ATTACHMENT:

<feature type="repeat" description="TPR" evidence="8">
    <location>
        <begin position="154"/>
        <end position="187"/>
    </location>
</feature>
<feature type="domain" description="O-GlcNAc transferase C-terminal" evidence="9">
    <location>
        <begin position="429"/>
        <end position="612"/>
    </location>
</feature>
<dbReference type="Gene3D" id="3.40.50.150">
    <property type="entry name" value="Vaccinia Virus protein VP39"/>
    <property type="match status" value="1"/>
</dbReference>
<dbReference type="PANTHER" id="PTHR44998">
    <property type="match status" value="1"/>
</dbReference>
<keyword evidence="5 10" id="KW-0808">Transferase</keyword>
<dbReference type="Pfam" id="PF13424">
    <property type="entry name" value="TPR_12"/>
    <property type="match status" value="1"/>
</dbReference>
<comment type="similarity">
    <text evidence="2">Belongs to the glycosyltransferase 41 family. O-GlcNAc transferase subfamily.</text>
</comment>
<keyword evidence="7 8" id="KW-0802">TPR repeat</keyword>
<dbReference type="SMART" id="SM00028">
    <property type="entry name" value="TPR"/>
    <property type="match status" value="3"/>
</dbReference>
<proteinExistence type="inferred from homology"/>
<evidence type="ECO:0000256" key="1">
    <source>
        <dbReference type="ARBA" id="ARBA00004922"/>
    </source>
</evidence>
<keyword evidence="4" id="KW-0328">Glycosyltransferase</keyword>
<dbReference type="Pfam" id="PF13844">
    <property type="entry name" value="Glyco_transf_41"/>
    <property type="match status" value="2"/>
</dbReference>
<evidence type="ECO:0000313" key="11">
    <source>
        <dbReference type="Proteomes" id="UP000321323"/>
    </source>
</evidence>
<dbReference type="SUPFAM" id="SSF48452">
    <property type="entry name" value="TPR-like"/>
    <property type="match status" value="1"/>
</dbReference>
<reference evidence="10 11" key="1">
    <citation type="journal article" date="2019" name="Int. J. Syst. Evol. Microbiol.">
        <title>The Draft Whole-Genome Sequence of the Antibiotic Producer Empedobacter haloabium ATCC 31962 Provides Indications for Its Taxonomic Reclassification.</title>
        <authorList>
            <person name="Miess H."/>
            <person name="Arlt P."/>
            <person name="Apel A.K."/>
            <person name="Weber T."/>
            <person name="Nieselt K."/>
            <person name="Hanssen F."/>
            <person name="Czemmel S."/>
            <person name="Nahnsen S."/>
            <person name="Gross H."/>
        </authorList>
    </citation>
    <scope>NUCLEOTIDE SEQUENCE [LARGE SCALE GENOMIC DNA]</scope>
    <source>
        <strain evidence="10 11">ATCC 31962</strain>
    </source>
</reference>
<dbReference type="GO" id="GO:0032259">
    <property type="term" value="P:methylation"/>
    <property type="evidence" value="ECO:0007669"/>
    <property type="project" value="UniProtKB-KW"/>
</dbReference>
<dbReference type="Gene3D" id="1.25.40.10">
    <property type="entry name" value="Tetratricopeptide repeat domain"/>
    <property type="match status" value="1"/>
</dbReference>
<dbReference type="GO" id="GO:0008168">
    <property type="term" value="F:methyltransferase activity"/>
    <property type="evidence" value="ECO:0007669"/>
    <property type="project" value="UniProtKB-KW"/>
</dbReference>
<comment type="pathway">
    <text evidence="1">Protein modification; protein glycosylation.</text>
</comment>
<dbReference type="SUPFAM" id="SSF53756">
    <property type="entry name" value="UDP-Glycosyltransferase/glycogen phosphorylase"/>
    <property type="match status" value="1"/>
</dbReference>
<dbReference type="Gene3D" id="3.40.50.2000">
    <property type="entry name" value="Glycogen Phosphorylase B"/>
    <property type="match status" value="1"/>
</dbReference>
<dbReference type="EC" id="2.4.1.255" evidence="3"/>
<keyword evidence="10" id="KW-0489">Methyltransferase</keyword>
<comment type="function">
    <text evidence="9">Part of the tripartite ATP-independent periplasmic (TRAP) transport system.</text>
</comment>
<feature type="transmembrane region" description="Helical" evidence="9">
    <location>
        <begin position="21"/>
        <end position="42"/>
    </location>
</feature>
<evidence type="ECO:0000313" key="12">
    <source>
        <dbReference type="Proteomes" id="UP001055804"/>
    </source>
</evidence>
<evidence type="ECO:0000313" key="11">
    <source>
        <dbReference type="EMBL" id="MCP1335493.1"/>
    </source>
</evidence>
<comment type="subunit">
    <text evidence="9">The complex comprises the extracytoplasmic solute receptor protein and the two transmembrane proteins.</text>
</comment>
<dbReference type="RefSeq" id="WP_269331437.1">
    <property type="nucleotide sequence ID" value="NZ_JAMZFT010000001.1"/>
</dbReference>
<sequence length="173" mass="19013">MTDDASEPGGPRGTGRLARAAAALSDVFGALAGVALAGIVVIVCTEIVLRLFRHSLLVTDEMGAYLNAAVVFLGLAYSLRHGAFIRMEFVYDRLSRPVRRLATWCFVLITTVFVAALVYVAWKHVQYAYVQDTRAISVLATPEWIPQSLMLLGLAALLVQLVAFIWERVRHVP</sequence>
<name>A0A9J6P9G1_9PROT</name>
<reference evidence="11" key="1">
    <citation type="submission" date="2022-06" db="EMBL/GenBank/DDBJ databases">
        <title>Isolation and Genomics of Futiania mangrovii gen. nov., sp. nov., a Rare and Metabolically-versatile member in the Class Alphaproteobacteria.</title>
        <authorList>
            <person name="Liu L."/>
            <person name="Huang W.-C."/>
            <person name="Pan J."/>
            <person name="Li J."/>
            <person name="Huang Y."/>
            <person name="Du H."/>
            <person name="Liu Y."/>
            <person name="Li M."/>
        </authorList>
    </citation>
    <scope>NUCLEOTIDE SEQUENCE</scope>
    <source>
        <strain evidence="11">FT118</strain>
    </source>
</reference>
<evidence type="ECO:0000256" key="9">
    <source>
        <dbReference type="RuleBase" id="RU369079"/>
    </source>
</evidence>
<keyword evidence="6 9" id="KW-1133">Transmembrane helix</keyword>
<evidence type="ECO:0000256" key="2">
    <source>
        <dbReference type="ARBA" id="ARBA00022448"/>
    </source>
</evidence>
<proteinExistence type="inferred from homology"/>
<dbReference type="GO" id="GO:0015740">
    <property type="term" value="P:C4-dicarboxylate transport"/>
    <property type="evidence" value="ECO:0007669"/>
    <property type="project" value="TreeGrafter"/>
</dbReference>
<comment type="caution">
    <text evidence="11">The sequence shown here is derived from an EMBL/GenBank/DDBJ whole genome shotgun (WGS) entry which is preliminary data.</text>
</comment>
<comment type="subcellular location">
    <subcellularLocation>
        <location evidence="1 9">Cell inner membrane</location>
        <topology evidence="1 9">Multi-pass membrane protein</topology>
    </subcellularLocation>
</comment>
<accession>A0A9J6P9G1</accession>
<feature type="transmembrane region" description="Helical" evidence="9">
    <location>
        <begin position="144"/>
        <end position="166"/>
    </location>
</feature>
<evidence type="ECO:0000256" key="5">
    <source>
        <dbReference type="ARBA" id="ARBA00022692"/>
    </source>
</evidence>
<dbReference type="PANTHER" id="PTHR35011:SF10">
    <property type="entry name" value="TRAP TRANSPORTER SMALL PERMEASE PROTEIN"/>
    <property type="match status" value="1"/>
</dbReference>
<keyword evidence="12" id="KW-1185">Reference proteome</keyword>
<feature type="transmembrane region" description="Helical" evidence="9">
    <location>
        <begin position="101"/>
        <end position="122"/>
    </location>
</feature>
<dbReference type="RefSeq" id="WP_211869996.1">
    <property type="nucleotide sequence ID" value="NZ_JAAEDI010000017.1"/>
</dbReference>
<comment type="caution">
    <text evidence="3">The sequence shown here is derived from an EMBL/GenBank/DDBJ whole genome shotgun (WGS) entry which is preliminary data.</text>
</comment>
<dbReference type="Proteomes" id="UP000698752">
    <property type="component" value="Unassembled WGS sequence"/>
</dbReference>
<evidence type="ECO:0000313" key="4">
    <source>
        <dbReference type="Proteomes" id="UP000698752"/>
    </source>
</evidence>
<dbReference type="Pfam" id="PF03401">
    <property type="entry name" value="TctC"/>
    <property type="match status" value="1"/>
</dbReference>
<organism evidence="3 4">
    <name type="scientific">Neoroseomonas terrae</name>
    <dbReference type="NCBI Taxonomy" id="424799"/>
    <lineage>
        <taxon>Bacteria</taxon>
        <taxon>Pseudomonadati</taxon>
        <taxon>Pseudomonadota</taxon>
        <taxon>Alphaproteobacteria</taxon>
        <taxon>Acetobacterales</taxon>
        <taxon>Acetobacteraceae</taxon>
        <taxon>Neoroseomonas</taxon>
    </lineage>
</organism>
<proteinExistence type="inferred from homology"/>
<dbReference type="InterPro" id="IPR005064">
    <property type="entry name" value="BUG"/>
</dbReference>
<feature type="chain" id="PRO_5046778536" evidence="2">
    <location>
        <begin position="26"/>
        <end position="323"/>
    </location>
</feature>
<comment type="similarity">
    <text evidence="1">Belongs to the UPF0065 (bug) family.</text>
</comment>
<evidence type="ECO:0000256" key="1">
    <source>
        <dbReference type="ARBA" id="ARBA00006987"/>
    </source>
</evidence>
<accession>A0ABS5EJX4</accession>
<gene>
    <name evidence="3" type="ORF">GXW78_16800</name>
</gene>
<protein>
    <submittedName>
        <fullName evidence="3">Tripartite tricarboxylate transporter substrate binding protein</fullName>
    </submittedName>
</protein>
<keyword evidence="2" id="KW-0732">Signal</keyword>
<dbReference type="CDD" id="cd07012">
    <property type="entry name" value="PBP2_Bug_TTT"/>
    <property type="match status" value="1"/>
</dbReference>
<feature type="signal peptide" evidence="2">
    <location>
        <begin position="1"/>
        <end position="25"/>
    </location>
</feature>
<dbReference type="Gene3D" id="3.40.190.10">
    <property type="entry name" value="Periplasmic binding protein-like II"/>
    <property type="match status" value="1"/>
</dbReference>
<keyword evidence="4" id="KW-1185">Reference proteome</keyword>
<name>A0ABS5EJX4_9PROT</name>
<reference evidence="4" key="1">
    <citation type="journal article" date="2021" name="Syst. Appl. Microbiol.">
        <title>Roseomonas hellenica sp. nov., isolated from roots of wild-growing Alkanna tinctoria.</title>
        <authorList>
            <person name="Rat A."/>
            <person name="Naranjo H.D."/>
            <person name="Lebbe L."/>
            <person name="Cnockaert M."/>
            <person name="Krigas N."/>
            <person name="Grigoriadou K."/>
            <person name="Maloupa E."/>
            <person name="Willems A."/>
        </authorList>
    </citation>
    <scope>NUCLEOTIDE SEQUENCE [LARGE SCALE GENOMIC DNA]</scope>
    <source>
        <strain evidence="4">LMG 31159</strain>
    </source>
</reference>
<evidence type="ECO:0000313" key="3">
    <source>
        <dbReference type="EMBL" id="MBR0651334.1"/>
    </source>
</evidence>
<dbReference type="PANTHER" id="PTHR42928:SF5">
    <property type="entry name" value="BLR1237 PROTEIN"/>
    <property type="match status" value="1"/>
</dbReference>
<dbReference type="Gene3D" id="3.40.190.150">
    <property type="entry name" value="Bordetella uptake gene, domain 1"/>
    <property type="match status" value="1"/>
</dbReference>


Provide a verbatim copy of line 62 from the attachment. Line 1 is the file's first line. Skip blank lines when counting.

            <person name="Hanssen F."/>